When I came to this country as an 8-year-old immigrant, my mother enrolled me in Hawaii public schools. That is where I learned English and developed a love of reading. When I graduated from Kaimuki High School, I attended the University of Hawaii. The Higher Education Act of 1965 helped me--and millions of other students--pay for college through work-study and low-interest Federal student loans. Today we need to strengthen our commitment to our next generation of scientists, architects, teachers, and innovators.
I know firsthand the power of a quality education. That is why for years I have been fighting for quality preschool in Hawaii and nationwide. Children in poverty come to kindergarten with half the vocabulary of their higher-income peers. If they start school already behind, how can we expect them to catch up? President Johnson helped pass the Head Start Act. This law helped millions of poor children attend preschool, while parents got the skills they needed to help their kids at home. Since then, we have reformed and strengthened Head Start quality, but, still, fewer than half of eligible 3- and 4-year-olds can get a Head Start seat. Fewer than 1 in 20 eligible infants and toddlers can get a spot in Early Head Start.
The Federal Government cannot do it all. States and local governments want to do their part too. That is why Governors, educators, and legislators across the country--both Republicans and Democrats--have expanded State preschool in 2013. Let's support their efforts.
This Congress I worked with Senators Harkin, Murray, Casey, and others to introduce the Strong Start for America's Children Act. This bill would create a Federal-State partnership for high-quality preschool. It includes elements from our PRE-K Act so States such as Hawaii that have further to go can have more support as they build their preschool system.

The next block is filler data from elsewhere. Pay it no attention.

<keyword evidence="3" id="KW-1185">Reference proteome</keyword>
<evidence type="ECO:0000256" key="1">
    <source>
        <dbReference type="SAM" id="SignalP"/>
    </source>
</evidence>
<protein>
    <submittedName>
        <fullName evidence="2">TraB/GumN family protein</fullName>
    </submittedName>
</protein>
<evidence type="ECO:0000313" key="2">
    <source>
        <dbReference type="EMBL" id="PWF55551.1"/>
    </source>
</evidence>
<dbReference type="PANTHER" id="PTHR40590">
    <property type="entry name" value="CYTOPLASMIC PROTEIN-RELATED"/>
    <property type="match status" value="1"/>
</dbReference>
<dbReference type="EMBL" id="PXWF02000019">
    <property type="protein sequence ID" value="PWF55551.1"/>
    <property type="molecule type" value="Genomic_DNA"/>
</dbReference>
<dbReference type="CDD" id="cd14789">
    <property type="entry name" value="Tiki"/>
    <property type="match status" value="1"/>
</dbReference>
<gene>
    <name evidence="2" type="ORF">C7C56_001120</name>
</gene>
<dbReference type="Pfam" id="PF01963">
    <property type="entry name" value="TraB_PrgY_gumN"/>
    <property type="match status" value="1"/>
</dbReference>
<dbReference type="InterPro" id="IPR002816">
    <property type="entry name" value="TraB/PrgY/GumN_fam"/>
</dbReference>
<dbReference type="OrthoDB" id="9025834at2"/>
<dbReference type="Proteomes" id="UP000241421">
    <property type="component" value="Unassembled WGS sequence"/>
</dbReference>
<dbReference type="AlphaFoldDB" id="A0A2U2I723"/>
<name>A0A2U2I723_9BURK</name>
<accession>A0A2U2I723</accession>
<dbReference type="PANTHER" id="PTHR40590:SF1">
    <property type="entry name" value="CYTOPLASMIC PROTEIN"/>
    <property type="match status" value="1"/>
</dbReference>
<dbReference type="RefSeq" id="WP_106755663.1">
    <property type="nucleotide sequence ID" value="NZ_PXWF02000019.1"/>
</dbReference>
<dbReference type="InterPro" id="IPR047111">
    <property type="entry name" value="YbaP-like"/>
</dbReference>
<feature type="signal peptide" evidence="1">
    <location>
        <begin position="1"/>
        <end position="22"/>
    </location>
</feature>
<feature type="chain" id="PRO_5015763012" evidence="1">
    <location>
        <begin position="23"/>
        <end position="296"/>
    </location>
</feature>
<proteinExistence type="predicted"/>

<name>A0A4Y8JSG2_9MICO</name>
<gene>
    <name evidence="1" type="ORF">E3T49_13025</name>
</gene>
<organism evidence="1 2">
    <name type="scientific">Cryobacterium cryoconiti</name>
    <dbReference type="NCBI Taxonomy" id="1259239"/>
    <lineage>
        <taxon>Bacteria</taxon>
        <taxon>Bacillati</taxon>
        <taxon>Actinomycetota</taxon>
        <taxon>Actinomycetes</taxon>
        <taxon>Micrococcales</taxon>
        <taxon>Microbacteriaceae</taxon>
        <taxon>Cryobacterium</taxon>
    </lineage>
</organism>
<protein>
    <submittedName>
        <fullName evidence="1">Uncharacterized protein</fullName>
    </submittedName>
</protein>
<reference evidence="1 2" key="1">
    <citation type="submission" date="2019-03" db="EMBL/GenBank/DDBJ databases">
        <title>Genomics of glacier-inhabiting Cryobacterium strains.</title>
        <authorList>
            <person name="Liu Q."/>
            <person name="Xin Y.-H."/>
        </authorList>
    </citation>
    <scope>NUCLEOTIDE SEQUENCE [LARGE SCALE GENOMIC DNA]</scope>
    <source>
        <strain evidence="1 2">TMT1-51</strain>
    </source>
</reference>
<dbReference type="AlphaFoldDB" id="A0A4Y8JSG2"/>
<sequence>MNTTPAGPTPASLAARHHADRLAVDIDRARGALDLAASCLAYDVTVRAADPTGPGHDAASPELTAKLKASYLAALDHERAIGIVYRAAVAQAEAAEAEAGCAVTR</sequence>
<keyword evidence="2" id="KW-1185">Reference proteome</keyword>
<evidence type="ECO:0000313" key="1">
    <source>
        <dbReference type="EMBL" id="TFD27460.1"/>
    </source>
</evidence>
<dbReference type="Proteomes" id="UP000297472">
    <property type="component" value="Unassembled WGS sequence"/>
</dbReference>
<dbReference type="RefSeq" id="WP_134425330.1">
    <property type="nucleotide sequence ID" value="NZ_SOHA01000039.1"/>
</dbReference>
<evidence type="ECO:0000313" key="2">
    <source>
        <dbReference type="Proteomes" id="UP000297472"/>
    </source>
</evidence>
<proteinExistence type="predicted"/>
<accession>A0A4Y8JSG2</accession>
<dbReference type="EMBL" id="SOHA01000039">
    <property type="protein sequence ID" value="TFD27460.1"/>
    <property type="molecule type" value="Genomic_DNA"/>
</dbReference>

The bill's supporters include parents, educators, business leaders, and even police. They recognize that we can pay for quality preschool now or pay later for law enforcement when kids drop out of school and commit crimes. Let's come together to get this done.
While we need to focus on helping kids start kindergarten ready to succeed, we also need to improve access to higher education when they graduate from high school.
With student debt skyrocketing, the Pell grant is a bedrock investment in college access. In 1978, the Pell grant helped pay for 75 percent of college costs at a 4-year public university. Today it pays for only a third.
This year I plan to introduce the Pell Grant Protection Act, a bill to strengthen and preserve the Pell grant. There is also more we can do--like simplifying the Federal student aid process, improving work- study, and expanding access to adult basic education. I look forward to working on these and other efforts in the Higher Education Act and Workforce Investment Act this year.
Third, let's strengthen our safety net programs, including Social Security, Medicare and Medicaid, unemployment insurance, and the Supplemental Nutrition Assistance Program, or SNAP.
These programs provide real hope and real opportunity for people. I know this because I have lived it. My mother raised three children by herself. Most of us have relied upon or known families who have relied upon food stamps or unemployment insurance. My mother's unemployment checks were a safety net for us, providing us with much needed temporary help. They gave us breathing room and put food on the table while she searched for work. I know the anxiety when the family breadwinner loses her job through no fault of her own.
These safety net programs have helped keep millions of Americans out of poverty. Using the Census Supplemental Poverty Measure, the national poverty rate has gone down from 26 percent in 1967 to 16 percent in 2012. Without safety-net programs, the poverty rate would have climbed to 29 percent. Seniors would have been hurt especially badly.
Thus, it is alarming to see many of my Republican colleagues calling to shred the safety net programs. They have proposed drastic cuts to SNAP, Medicare, Medicaid, Social Security, and a host of other vital supports.
[[Page S107]] The basic idea of the safety net is to prevent people from falling so far behind that they cannot catch up. So instead of making cuts, we should strengthen these programs and, of course, focus on creating jobs.
With the challenges facing our families today, the war on poverty continues. Let's not give in to the naysayers seeking to dismantle our safety net. Let's not retreat in our efforts to help people climb out of poverty. Let's fight even harder to provide an opportunity agenda, one that reaffirms the idea that if you work hard and play by the rules, you can get ahead. If we work together, I know we can get this done.
I suggest the absence of a quorum.
The PRESIDING OFFICER. The clerk will call the roll.
The assistant legislative clerk proceeded to call the roll.